touch screen articles
The IdeaPad Yoga 13 was one of the first hybrid Windows 8 systems that consumers got a look at. Lenovo unveiled a near-finished prototype at CES nearly a year ago – well before Windows 8 was finished and ready for prime time.
With Windows 8 now here Lenovo is looking to capitalize early and often with the do-it-all Yoga 13. Priced from $999, this system was one of the first portable systems to launch alongside Windows 8. I’ve spent the past several weeks learning the ins and outs of this hybrid Ultrabook and without jumping right to the conclusion from the get-go, I will let you know that it’s a very capable all-around system that doesn’t compromise on that it is first and foremost: a notebook.
If you’ve played around a bit with Windows 8, you know it’s just one of those things that needs to be touched. A mouse is okay, a trackpad gets by, but don’t-call-it-Metro begs to be touched. The live tiles and lengthy Start screen are designed for just that, and nothing else truly satisfies.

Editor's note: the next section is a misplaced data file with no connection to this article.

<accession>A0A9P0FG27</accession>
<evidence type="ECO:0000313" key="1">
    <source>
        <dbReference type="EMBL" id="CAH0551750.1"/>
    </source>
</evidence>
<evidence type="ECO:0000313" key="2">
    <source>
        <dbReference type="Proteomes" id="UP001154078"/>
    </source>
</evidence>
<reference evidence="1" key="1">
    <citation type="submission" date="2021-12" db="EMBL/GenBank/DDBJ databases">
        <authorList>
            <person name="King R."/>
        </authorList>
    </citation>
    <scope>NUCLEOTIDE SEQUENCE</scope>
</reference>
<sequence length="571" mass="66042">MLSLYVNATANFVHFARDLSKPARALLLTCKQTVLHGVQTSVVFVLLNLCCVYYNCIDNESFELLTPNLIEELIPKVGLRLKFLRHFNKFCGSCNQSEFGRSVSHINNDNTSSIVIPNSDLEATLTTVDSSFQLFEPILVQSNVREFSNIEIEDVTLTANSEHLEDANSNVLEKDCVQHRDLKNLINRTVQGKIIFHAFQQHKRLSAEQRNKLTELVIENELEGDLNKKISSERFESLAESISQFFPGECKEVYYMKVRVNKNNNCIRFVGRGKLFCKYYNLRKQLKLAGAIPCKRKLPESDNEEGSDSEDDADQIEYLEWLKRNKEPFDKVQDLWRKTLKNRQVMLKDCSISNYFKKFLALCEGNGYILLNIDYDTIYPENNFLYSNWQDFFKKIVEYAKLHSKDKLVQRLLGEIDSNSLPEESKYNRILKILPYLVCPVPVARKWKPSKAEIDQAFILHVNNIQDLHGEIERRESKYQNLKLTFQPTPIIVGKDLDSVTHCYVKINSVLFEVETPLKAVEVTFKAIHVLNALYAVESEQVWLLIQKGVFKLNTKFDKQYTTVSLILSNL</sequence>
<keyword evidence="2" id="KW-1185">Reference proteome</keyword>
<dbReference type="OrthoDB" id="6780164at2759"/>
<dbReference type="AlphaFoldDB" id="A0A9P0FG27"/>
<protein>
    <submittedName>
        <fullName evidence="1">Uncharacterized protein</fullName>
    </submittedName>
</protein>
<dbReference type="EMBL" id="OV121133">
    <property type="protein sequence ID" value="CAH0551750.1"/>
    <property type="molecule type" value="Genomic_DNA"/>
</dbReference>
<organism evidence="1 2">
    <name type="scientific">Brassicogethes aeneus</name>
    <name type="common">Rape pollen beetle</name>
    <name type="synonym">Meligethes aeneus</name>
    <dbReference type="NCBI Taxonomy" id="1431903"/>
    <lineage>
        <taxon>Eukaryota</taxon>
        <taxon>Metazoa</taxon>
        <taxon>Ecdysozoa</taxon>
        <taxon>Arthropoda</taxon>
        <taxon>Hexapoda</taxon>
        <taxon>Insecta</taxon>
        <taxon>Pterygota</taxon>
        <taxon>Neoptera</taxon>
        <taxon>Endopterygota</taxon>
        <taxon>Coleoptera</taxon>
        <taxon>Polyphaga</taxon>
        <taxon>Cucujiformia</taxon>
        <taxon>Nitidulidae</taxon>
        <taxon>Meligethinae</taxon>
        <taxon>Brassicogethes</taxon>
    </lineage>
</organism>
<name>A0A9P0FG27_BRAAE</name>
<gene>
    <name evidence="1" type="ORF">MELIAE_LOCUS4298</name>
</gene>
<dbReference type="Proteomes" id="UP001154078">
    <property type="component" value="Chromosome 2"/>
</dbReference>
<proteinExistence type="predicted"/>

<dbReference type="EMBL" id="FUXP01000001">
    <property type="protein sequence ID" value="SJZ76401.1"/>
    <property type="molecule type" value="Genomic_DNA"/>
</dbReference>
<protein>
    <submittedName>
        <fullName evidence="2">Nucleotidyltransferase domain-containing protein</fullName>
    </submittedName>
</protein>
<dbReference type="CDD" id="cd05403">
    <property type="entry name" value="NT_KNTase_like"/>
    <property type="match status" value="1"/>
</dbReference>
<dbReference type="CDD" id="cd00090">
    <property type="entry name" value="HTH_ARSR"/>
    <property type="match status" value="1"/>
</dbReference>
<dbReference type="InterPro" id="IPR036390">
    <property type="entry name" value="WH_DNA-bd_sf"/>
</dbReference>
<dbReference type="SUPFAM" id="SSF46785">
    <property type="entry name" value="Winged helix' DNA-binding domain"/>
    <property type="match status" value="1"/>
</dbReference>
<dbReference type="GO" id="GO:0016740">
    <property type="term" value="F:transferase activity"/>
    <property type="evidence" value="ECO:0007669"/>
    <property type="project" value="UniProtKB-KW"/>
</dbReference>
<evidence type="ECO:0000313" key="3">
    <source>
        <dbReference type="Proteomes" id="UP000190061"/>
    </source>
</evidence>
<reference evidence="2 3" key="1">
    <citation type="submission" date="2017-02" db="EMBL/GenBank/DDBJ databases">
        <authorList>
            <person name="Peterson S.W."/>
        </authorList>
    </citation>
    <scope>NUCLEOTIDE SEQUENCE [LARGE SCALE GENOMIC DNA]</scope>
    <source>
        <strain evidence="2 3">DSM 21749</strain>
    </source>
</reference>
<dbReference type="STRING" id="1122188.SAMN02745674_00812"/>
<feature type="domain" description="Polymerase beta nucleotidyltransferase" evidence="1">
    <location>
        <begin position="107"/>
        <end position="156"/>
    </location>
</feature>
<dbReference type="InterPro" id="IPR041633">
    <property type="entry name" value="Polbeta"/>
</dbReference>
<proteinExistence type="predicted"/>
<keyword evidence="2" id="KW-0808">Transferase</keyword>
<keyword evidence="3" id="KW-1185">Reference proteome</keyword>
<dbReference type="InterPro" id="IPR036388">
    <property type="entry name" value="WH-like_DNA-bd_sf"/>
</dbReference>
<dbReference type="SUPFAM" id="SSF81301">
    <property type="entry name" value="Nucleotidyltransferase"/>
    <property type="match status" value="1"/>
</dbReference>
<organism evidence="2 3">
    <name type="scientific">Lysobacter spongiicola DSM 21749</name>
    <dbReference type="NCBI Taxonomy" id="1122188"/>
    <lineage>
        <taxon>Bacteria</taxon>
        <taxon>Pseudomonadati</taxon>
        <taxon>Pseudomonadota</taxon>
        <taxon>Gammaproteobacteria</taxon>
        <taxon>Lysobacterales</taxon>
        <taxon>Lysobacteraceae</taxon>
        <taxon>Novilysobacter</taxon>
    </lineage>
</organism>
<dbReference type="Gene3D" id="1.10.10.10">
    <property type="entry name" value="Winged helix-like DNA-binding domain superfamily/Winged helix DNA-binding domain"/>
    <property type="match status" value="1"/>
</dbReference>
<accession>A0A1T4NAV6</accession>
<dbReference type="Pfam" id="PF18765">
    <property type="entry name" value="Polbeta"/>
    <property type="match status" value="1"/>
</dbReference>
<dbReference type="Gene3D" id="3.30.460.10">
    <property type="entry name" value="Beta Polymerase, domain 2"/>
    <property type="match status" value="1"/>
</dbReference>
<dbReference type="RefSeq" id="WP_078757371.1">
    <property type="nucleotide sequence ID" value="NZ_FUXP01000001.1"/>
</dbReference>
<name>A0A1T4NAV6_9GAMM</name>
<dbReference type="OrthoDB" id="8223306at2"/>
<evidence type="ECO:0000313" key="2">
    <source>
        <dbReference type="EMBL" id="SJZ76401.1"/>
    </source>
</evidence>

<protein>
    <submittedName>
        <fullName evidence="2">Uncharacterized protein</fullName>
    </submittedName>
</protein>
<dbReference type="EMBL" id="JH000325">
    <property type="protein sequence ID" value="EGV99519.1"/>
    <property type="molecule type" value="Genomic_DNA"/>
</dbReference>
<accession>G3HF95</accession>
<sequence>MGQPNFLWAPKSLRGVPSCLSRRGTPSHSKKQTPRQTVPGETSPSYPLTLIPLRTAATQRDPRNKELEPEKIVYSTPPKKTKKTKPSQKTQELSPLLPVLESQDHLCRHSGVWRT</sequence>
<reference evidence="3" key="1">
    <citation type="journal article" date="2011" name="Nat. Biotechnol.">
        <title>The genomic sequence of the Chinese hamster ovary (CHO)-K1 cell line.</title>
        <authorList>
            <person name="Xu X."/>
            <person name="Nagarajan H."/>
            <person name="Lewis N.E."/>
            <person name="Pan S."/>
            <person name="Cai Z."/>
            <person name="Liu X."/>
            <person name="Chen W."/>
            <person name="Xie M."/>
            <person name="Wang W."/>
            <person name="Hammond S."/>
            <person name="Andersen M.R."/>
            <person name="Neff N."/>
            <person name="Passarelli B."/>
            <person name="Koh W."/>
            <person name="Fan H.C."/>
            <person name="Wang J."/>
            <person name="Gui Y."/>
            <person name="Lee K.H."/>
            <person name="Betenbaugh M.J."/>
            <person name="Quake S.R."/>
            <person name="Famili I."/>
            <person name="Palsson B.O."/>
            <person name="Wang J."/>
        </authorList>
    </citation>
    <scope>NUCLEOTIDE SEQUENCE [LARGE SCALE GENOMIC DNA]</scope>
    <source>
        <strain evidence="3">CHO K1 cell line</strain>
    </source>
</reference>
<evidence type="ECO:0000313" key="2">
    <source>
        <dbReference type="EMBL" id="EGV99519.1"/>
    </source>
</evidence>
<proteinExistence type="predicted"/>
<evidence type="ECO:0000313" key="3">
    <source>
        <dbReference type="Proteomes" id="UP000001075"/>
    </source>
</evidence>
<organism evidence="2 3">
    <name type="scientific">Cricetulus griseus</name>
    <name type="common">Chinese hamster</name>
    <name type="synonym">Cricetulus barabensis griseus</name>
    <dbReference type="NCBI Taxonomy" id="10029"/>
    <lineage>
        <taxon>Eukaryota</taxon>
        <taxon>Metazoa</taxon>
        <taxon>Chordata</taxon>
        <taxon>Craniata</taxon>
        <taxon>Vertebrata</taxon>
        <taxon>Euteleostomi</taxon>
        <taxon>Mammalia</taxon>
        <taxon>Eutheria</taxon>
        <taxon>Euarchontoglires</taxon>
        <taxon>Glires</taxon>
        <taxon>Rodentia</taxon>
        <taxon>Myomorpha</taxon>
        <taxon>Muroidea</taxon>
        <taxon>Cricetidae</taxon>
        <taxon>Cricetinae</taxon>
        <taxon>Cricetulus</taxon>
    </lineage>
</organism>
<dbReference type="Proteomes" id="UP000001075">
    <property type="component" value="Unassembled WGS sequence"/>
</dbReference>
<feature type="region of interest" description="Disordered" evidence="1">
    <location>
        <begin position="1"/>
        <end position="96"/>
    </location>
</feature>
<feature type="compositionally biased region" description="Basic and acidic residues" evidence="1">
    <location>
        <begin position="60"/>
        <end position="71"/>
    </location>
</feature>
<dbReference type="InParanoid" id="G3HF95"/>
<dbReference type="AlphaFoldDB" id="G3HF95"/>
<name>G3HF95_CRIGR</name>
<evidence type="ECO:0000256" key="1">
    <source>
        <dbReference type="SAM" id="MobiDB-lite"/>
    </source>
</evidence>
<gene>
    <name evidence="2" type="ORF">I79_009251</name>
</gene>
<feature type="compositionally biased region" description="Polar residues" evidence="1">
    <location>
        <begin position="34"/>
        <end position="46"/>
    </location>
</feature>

While manufacturers haven’t exactly flooded the market with touch-enabled laptops, there are some good options out there already. Expect a crush of touchable Windows 8 machines at CES early next year, but for those shopping this holiday, we have cherry picked the best touch-enabled, Windows 8 laptops.
HP supplied us with their TouchSmart model 520-1070 which they described as the star of their current all-in-one lineup that features a lighter, thinner design and an upgraded version of HP’s Magic Canvas software.
The 23-inch multi-touch AIO is powered by a 2nd generation Intel Core i7-2600S processor clocked at 2.8GHz, 8GB of DDR3 system memory, a 2TB Western Digital Caviar Green hard drive, Radeon HD 6450A graphics and Beats Audio. Additional perks include a built-in TV tuner and HDMI-in, essentially transforming the 520 into a venerable entertainment / gaming station.
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